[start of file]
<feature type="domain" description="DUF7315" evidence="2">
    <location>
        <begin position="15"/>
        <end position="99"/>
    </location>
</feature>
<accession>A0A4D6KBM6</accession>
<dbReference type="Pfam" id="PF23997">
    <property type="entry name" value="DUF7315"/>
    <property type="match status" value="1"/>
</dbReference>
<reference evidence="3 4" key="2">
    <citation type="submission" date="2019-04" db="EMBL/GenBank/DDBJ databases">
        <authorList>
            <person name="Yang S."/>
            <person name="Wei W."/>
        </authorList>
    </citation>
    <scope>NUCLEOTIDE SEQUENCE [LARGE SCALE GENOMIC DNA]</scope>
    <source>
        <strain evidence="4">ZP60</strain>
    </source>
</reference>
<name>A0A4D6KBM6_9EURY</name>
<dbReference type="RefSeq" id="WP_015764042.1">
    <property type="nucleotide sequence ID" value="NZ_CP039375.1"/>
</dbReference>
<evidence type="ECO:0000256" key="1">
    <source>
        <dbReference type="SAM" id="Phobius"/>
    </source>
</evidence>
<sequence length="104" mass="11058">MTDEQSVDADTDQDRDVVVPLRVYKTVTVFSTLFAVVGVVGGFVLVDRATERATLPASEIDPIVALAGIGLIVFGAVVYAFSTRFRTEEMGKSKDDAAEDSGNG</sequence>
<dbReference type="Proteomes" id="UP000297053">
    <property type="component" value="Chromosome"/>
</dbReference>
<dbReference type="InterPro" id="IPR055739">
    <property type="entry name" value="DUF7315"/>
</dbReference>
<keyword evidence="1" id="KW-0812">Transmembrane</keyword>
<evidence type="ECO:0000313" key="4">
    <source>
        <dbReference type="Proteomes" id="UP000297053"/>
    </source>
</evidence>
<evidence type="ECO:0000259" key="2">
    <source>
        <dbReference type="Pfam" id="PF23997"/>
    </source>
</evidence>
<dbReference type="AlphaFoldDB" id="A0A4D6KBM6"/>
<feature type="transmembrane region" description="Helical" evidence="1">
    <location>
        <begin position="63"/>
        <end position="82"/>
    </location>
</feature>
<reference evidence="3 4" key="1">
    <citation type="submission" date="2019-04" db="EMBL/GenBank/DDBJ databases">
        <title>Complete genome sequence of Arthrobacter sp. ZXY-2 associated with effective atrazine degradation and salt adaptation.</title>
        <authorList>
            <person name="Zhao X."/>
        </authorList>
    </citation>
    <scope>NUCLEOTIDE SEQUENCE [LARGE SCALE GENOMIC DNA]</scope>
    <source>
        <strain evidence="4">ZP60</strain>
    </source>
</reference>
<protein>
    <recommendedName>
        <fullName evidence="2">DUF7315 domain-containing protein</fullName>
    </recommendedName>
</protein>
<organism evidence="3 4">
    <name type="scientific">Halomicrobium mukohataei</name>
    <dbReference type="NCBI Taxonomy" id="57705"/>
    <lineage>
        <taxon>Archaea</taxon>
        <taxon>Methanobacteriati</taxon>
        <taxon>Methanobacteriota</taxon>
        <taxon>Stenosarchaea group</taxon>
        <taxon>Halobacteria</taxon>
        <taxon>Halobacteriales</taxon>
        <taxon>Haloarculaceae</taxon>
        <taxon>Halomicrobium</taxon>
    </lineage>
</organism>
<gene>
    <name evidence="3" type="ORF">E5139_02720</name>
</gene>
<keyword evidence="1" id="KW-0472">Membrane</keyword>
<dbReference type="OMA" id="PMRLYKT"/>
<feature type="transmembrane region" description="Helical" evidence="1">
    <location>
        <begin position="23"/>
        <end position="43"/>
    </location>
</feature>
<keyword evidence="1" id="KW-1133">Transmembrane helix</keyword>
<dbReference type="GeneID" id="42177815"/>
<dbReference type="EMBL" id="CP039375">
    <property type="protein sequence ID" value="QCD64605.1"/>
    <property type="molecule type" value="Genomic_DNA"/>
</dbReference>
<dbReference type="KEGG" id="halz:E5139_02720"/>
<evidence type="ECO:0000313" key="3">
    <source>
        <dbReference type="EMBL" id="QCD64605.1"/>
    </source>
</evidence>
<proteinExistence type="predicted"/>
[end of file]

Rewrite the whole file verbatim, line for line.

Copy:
<feature type="domain" description="DUF7315" evidence="2">
    <location>
        <begin position="15"/>
        <end position="99"/>
    </location>
</feature>
<accession>A0A4D6KBM6</accession>
<dbReference type="Pfam" id="PF23997">
    <property type="entry name" value="DUF7315"/>
    <property type="match status" value="1"/>
</dbReference>
<reference evidence="3 4" key="2">
    <citation type="submission" date="2019-04" db="EMBL/GenBank/DDBJ databases">
        <authorList>
            <person name="Yang S."/>
            <person name="Wei W."/>
        </authorList>
    </citation>
    <scope>NUCLEOTIDE SEQUENCE [LARGE SCALE GENOMIC DNA]</scope>
    <source>
        <strain evidence="4">ZP60</strain>
    </source>
</reference>
<name>A0A4D6KBM6_9EURY</name>
<dbReference type="RefSeq" id="WP_015764042.1">
    <property type="nucleotide sequence ID" value="NZ_CP039375.1"/>
</dbReference>
<evidence type="ECO:0000256" key="1">
    <source>
        <dbReference type="SAM" id="Phobius"/>
    </source>
</evidence>
<sequence length="104" mass="11058">MTDEQSVDADTDQDRDVVVPLRVYKTVTVFSTLFAVVGVVGGFVLVDRATERATLPASEIDPIVALAGIGLIVFGAVVYAFSTRFRTEEMGKSKDDAAEDSGNG</sequence>
<dbReference type="Proteomes" id="UP000297053">
    <property type="component" value="Chromosome"/>
</dbReference>
<dbReference type="InterPro" id="IPR055739">
    <property type="entry name" value="DUF7315"/>
</dbReference>
<keyword evidence="1" id="KW-0812">Transmembrane</keyword>
<evidence type="ECO:0000313" key="4">
    <source>
        <dbReference type="Proteomes" id="UP000297053"/>
    </source>
</evidence>
<evidence type="ECO:0000259" key="2">
    <source>
        <dbReference type="Pfam" id="PF23997"/>
    </source>
</evidence>
<dbReference type="AlphaFoldDB" id="A0A4D6KBM6"/>
<feature type="transmembrane region" description="Helical" evidence="1">
    <location>
        <begin position="63"/>
        <end position="82"/>
    </location>
</feature>
<reference evidence="3 4" key="1">
    <citation type="submission" date="2019-04" db="EMBL/GenBank/DDBJ databases">
        <title>Complete genome sequence of Arthrobacter sp. ZXY-2 associated with effective atrazine degradation and salt adaptation.</title>
        <authorList>
            <person name="Zhao X."/>
        </authorList>
    </citation>
    <scope>NUCLEOTIDE SEQUENCE [LARGE SCALE GENOMIC DNA]</scope>
    <source>
        <strain evidence="4">ZP60</strain>
    </source>
</reference>
<protein>
    <recommendedName>
        <fullName evidence="2">DUF7315 domain-containing protein</fullName>
    </recommendedName>
</protein>
<organism evidence="3 4">
    <name type="scientific">Halomicrobium mukohataei</name>
    <dbReference type="NCBI Taxonomy" id="57705"/>
    <lineage>
        <taxon>Archaea</taxon>
        <taxon>Methanobacteriati</taxon>
        <taxon>Methanobacteriota</taxon>
        <taxon>Stenosarchaea group</taxon>
        <taxon>Halobacteria</taxon>
        <taxon>Halobacteriales</taxon>
        <taxon>Haloarculaceae</taxon>
        <taxon>Halomicrobium</taxon>
    </lineage>
</organism>
<gene>
    <name evidence="3" type="ORF">E5139_02720</name>
</gene>
<keyword evidence="1" id="KW-0472">Membrane</keyword>
<dbReference type="OMA" id="PMRLYKT"/>
<feature type="transmembrane region" description="Helical" evidence="1">
    <location>
        <begin position="23"/>
        <end position="43"/>
    </location>
</feature>
<keyword evidence="1" id="KW-1133">Transmembrane helix</keyword>
<dbReference type="GeneID" id="42177815"/>
<dbReference type="EMBL" id="CP039375">
    <property type="protein sequence ID" value="QCD64605.1"/>
    <property type="molecule type" value="Genomic_DNA"/>
</dbReference>
<dbReference type="KEGG" id="halz:E5139_02720"/>
<evidence type="ECO:0000313" key="3">
    <source>
        <dbReference type="EMBL" id="QCD64605.1"/>
    </source>
</evidence>
<proteinExistence type="predicted"/>